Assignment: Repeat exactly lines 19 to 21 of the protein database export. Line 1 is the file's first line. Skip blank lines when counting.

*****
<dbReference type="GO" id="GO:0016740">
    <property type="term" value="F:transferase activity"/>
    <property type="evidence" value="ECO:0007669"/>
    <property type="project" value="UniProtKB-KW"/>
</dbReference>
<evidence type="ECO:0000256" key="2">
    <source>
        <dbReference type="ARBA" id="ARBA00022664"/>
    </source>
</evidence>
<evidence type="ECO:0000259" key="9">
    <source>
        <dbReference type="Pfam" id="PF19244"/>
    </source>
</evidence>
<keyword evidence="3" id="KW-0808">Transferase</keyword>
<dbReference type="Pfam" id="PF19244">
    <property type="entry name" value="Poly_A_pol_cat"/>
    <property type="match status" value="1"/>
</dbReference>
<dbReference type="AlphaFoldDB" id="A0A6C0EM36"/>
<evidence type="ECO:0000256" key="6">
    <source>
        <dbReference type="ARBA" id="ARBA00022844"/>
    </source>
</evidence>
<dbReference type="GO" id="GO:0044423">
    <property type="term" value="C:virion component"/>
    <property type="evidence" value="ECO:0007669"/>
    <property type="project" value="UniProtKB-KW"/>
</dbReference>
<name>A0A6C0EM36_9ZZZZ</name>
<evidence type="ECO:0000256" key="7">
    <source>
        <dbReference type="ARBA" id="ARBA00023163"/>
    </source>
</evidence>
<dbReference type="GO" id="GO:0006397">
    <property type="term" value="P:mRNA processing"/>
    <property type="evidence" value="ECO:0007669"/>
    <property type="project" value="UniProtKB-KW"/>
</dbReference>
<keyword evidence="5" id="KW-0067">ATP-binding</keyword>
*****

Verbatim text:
    <property type="match status" value="1"/>
</dbReference>
<dbReference type="AlphaFoldDB" id="A0A6C0EM36"/>